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Posts Tagged ‘childhood’

Final Girl is Out!

Cover of Final Girl.

Today, Valentine’s Day of all days, is the day that my super secret project finally is no longer a secret. I can finally let the cat out of the bag, though I wasn’t great at keeping the cat in the bag anyway. (Oh, well.)

My super secret project was another book, and it was published today!

It’s from Snowraven Books, and it’s called Final Girl: And Other Essays on Grief, Trauma, and Mental Illness.

I am proud of this book, and I hope you’ll consider reading it. Here’s the book description:

When the people who are supposed to nurture you hurt you the most, how do you reckon with the story of your own survival? Final Girl shows that you can grow stronger from circumstances that could break anyone.

This striking essay collection is not about brokenness, but rather about the slow realization of what the author survived and how she grew stronger from a place of vulnerability. Kelly J. Baker writes, “Survival was the story that I kept writing toward; it was the story that I kept trying to tell. It was the story I had to tell, often without quite noticing. It was story about abuse, brokenness, and what it might mean to mend.” 

These stark, haunting essays reckon with what it means to be shattered by those you love and trust and what it takes to pick up the pieces in the aftermath. Baker tackles family trauma, parental abuse, grief and her own mental illness. By facing the things she would like to forget, she shows us how some trauma sticks with us no matter how we try to move past it. What does it take to learn to live with the trauma we experience? You survive it, and you mend yourself, and you surround yourself with love.

If you want to see what the collection is like, check out the excerpt, Failing Perfection, over at Disability Acts.

Fairy Tales

Once upon a time, there was a girl who loved fairy tales. Her skin was freckled and unevenly tanned. Her legs always had bruises because she was easily distracted and clumsy. Her hair was not golden like the sun, but that shade of blonde-almost-brown that the adults around her described as dirty or dishwater blonde. When she started squinting at things far in the distance, she had to get glasses. She was a reader with her nose perpetually stuck in a book. She was a daydreamer who imagined different possible worlds than the one she inhabited. Worlds, in which parents didn’t divorce, fathers loved their children unconditionally, people were kinder, she was a princess, and anything was possible with magic.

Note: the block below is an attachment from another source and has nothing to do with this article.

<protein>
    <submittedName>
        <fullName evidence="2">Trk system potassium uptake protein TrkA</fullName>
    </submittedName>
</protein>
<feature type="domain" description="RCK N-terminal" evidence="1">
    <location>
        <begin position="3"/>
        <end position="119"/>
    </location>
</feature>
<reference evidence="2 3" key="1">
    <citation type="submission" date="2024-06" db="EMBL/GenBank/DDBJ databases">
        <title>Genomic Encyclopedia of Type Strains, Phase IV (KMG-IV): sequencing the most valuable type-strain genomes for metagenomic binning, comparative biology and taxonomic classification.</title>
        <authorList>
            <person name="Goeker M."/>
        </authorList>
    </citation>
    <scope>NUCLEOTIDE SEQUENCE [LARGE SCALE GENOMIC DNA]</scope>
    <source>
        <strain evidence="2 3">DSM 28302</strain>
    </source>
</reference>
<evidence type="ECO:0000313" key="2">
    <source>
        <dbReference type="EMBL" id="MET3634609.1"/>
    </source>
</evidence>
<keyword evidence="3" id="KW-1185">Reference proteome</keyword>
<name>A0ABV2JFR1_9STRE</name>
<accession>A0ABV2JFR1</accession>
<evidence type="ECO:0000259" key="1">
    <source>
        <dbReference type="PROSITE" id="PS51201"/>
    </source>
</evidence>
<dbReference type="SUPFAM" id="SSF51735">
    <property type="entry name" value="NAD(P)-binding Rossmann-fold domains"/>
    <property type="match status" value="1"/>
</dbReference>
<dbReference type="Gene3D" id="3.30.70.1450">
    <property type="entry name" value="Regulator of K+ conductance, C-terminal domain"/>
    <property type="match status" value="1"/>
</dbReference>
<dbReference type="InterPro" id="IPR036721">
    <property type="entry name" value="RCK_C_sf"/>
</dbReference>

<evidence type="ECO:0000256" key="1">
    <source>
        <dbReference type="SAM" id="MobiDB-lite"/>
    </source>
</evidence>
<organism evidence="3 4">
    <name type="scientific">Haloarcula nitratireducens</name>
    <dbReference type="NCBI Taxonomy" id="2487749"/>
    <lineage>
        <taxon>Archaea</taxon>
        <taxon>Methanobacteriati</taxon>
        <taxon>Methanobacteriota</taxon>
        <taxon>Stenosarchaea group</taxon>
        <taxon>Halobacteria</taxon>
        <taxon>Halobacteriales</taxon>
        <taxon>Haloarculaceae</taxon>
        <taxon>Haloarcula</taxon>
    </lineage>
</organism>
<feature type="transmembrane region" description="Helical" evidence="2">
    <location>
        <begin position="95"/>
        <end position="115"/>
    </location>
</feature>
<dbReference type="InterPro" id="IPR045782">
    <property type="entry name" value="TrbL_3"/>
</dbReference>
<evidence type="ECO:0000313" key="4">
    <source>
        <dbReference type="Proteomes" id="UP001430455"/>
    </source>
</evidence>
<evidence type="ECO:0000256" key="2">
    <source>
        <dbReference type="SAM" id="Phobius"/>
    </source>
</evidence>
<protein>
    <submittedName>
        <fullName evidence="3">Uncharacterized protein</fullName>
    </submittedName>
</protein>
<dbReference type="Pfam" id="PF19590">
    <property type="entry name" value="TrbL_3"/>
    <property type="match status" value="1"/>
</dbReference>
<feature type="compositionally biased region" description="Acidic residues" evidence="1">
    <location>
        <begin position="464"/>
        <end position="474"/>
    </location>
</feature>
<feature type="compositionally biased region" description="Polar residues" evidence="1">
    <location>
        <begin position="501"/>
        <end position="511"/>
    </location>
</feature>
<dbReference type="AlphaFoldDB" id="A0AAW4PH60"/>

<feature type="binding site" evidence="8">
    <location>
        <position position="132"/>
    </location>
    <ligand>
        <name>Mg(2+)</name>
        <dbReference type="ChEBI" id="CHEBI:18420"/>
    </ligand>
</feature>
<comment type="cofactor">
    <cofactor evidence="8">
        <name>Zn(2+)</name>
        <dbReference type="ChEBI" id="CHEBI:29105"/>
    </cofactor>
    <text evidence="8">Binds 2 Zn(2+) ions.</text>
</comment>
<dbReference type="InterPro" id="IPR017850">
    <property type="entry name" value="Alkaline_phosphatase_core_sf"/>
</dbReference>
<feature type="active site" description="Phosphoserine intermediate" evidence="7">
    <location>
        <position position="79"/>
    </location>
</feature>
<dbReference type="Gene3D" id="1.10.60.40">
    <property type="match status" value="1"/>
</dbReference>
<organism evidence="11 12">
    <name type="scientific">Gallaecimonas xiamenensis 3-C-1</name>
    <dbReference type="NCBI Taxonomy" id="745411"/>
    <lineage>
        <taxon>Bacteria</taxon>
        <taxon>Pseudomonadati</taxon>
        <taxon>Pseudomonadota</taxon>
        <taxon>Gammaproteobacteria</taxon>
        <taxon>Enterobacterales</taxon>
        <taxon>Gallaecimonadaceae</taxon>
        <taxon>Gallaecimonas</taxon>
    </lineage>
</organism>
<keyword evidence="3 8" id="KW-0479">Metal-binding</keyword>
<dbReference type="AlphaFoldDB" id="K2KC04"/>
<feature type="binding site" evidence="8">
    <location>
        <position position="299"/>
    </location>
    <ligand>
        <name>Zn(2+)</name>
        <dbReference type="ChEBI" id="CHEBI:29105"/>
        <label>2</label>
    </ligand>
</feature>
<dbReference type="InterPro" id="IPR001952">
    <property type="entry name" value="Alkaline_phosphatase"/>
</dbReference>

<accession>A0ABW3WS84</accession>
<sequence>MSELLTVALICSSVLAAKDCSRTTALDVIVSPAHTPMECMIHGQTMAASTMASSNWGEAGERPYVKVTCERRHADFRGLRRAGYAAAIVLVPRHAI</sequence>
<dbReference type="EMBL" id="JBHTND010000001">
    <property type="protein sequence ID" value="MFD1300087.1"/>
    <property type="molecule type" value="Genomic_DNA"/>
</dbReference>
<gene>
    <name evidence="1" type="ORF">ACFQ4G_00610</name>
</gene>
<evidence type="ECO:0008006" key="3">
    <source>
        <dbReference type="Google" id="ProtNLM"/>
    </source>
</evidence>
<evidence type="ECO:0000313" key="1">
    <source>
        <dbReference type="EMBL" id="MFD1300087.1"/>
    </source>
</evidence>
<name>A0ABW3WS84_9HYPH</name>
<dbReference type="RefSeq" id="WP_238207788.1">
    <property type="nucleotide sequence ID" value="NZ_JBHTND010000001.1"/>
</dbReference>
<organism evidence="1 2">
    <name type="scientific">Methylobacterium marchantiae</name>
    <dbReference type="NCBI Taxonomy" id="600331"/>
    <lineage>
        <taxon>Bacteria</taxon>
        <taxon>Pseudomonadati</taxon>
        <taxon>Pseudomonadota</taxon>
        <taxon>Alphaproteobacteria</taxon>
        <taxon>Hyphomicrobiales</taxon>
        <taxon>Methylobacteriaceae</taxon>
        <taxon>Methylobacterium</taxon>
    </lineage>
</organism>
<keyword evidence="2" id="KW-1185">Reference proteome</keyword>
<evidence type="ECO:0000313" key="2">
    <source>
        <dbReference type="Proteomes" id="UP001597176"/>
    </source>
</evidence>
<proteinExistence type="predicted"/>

She imagined a world of enchantment and predictable narratives. She called on these worlds when life around her became too much. If she was being unflinchingly honest with herself, she would have to admit that she was more comfortable inside her head than out. Her imaginings followed certain storylines, the characters were reliable and trustworthy, and evil never triumphed over good. The real world made little sense. People, adults and other children, were mercurial and unpredictable. There were no clear storylines to follow, no patterns that made engaging with others easy or manageable. Kindness quickly transformed into cruelty with little warning. Some days, reality was too much to decipher, so instead of playing with her friends on the playground, she would turn inward to the safe confines of her imagination and create her own fairy tales. Princes rescued princesses. Evil witches were defeated. And often, the heroine would figure out how to save herself. All while, she swung higher and higher on the swing. Her body tethered by reality and gravity, but her mind was gloriously free.

Moreover, fantasy offered up endless happy endings. Real life, on the other hand, had few happy endings. And when the endings were happy, the happiness was conditional and fleeting. Happiness never tried to linger. She often wondered why.

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